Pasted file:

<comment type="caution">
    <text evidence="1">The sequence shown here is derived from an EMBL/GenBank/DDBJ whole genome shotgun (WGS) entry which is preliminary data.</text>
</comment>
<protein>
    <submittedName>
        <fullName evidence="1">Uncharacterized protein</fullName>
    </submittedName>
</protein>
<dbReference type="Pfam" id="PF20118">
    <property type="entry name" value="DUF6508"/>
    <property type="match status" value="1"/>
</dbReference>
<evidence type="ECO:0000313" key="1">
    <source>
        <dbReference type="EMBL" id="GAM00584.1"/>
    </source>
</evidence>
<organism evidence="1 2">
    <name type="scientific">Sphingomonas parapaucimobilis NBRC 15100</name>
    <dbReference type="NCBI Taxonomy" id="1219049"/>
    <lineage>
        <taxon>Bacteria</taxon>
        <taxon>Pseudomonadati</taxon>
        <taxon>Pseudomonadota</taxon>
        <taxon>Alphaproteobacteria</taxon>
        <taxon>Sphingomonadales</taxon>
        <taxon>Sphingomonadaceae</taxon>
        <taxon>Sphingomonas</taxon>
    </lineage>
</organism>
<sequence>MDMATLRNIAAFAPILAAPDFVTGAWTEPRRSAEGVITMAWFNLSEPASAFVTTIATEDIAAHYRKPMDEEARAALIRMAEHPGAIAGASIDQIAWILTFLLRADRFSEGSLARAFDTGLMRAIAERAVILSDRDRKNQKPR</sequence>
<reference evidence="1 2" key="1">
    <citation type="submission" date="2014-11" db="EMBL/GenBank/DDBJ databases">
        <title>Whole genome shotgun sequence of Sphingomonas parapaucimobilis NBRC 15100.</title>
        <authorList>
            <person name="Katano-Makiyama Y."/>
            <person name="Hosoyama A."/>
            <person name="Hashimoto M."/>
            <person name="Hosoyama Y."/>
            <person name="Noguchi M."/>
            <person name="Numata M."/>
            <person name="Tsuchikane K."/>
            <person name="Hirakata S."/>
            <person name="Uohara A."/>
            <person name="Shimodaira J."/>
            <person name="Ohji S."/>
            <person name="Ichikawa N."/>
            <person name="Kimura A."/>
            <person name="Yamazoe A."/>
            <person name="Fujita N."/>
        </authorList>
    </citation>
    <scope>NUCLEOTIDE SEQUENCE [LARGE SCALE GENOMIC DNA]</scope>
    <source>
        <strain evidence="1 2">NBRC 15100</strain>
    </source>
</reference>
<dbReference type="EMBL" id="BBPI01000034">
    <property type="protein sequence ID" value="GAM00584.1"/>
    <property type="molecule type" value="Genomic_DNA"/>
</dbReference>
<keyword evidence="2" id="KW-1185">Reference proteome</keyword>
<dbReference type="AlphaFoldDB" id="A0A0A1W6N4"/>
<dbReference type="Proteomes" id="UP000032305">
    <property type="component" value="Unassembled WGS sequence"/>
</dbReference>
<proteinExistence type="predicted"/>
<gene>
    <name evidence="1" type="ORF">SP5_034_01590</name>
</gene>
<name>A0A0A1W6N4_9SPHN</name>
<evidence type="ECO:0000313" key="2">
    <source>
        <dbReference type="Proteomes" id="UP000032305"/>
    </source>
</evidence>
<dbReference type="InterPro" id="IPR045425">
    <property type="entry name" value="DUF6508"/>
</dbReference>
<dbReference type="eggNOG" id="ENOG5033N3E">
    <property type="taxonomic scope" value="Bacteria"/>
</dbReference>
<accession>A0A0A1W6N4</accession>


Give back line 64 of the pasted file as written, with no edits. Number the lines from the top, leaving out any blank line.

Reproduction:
<dbReference type="Proteomes" id="UP000032305">